An unsaturated solution contains less than the maximum soluble material, while a saturated solution contains all of the material that it is able to dissolve in its current state, with excess material remaining undissolved. A supersaturated solution holds more of the solvent than it would be able to under normal circumstances.
A solution that is unsaturated does not have excess material or solvent within the liquid. Unsaturated solutions have the potential to effectively dissolve more material before reaching the point of full saturation.
A saturated solution is as saturated as it can possibly be under normal conditions. This means that the temperature of the solution, the force applied to it and any other variables are neutral and within normal ranges. A saturated solution is unable to dissolve or absorb any further solvent, and any solvent that is added after this saturation point remains whole, usually floating to the bottom of the solution's container.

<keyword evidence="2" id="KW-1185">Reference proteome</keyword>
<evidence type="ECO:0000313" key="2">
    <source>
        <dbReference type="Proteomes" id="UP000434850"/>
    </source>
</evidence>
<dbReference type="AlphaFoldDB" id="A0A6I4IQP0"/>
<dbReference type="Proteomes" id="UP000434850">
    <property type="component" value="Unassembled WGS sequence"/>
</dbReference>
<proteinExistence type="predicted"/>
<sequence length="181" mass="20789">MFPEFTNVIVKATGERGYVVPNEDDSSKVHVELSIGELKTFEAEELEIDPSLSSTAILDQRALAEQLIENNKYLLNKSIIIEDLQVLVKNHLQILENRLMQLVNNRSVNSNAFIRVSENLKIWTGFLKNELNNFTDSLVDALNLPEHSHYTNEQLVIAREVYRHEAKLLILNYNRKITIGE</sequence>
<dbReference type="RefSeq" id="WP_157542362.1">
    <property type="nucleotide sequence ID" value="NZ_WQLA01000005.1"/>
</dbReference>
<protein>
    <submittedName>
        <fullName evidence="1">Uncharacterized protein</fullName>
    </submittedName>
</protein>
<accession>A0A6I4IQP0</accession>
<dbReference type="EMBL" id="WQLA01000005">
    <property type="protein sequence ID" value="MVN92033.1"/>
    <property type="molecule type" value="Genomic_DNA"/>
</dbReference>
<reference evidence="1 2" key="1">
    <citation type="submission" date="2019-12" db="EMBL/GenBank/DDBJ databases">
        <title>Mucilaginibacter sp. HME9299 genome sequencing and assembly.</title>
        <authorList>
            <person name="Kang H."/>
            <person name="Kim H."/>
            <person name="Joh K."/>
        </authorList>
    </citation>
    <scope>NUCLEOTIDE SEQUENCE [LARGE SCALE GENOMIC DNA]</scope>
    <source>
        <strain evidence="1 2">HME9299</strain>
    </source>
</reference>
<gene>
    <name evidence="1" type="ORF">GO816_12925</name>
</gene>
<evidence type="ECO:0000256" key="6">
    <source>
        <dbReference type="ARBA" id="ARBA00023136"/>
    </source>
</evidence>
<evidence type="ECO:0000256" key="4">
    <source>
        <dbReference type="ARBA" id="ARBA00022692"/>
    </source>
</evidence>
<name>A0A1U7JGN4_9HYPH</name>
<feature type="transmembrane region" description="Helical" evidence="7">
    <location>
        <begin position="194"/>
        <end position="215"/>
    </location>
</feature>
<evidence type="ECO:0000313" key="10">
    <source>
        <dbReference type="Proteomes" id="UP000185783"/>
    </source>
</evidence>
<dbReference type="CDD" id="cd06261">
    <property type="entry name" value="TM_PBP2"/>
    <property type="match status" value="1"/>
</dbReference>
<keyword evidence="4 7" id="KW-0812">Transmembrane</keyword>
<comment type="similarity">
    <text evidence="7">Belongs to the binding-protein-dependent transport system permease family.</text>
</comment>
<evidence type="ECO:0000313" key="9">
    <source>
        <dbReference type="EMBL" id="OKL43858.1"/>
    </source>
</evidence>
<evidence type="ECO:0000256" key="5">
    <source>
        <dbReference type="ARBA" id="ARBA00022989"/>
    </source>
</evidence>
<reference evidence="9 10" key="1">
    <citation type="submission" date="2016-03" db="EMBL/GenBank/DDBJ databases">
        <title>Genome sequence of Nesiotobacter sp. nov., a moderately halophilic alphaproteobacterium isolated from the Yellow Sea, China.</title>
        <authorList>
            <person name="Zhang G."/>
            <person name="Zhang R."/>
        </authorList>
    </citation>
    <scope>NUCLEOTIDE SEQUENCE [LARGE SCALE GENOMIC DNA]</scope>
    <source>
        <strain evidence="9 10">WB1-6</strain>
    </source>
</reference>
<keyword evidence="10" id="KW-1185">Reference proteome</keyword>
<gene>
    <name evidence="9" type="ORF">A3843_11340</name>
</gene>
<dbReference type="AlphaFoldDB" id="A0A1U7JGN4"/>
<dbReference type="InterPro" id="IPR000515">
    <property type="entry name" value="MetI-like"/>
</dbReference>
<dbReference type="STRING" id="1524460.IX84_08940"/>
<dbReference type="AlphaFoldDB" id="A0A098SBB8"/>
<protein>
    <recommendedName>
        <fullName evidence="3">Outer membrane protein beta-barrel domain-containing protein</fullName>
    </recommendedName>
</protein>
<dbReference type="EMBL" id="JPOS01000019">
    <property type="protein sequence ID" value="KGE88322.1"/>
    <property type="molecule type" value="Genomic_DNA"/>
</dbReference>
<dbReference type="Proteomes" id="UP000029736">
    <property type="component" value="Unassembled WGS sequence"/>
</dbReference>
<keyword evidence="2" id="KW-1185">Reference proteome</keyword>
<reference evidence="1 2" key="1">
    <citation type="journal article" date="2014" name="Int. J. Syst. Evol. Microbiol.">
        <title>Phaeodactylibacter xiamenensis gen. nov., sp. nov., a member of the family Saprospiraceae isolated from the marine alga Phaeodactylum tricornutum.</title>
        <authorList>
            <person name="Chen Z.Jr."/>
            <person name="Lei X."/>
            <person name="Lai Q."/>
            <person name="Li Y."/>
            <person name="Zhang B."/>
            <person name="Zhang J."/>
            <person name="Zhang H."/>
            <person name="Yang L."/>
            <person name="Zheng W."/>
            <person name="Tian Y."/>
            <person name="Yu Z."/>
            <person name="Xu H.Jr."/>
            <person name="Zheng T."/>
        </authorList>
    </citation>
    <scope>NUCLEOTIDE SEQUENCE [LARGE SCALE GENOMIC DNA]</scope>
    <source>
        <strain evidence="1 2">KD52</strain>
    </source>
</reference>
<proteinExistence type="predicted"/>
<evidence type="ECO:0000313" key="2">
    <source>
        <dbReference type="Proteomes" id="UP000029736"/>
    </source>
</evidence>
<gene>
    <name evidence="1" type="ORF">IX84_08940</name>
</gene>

Supersaturated solutions are not possible under normal, unmodified circumstances. In order to supersaturate a solution, temperature can be raised, which allows more solvent to be dissolved into the solution. Alternatively, high pressure can create a supersaturated solution. The third way to produce supersaturated solution is to change volume, such as by evaporation.